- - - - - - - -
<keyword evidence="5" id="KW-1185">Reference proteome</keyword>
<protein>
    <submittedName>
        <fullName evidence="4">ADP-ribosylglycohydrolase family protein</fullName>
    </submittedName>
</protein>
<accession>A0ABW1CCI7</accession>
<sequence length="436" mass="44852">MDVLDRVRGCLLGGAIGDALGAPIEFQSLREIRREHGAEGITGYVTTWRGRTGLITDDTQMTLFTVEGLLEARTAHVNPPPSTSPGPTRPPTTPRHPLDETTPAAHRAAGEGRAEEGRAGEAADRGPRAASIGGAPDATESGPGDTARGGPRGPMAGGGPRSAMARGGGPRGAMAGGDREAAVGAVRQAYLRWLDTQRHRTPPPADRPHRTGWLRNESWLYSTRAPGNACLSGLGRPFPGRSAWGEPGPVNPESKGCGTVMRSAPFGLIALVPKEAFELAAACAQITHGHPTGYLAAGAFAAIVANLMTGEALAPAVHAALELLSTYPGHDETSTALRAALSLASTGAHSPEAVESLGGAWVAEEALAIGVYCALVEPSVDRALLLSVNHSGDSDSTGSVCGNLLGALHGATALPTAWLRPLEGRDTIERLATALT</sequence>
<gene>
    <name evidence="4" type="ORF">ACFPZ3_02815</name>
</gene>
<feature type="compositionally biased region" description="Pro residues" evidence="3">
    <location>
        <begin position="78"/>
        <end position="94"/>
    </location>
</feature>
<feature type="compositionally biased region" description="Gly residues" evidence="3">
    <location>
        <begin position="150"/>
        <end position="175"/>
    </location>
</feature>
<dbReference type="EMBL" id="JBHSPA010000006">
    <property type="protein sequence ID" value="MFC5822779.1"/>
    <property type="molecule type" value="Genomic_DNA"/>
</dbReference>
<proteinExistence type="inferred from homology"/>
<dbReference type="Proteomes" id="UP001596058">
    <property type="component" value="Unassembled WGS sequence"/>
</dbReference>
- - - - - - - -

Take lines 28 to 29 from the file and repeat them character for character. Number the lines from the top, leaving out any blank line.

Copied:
<proteinExistence type="inferred from homology"/>
<dbReference type="Proteomes" id="UP001596058">